When asked, I tell them I don't know the answer, and I assume it's different for each of us. I started my career the old-fashioned way: I wrote articles—many—and learned the craft before I attempted a book. Not only was it excellent training, but the pieces were short. I could write them by devoting myself to one hour during the day and sneak in a little time on Saturday afternoons.
When I started to publish, I was a pastor in the Atlanta area and loved the combination of writing for print on the side. After my twelfth year of being a pastor, I had to decide if I was a preacher who wrote or a writer who preached. It took me more than a year to make that decision and, during my fourteenth year, I opted to become a fulltime writer. By then I had published several books.
Even then I didn't consider myself a professional. Here's why I've given all this lead-up material. The move from amateur to professional is an inside job—something we have to believe about ourselves. Some braggarts call themselves professionals as if they hope it's true, but that's not what I mean.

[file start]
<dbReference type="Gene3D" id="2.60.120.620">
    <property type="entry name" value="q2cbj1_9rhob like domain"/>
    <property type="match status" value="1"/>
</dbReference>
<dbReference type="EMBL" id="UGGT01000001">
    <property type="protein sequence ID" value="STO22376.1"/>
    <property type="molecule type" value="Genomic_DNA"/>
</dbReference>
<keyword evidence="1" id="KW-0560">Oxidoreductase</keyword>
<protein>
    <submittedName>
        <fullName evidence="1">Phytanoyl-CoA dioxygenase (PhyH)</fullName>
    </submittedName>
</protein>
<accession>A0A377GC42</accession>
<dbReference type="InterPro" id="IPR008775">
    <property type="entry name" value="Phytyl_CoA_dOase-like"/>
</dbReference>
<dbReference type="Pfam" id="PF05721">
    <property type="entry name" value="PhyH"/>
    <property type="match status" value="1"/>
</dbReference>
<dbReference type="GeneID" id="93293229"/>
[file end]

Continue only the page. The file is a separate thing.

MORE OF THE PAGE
Call it lack of self-confidence or being focused on feelings of not being quite good enough as a writer. I vividly remember the first time I said, "I'm a professional writer," and that was after someone asked me what I did for a living.
I gulped as I said those words, but, for the first time in my life, I knew they were true.
How do you move from beginner or amateur to the professional status?
Here's my answer. First, you need some kind of proof of your professional status, that is, a record of accomplishment. Second, you have to feel you've moved to the professional status.
Only I can decide when I am a professional.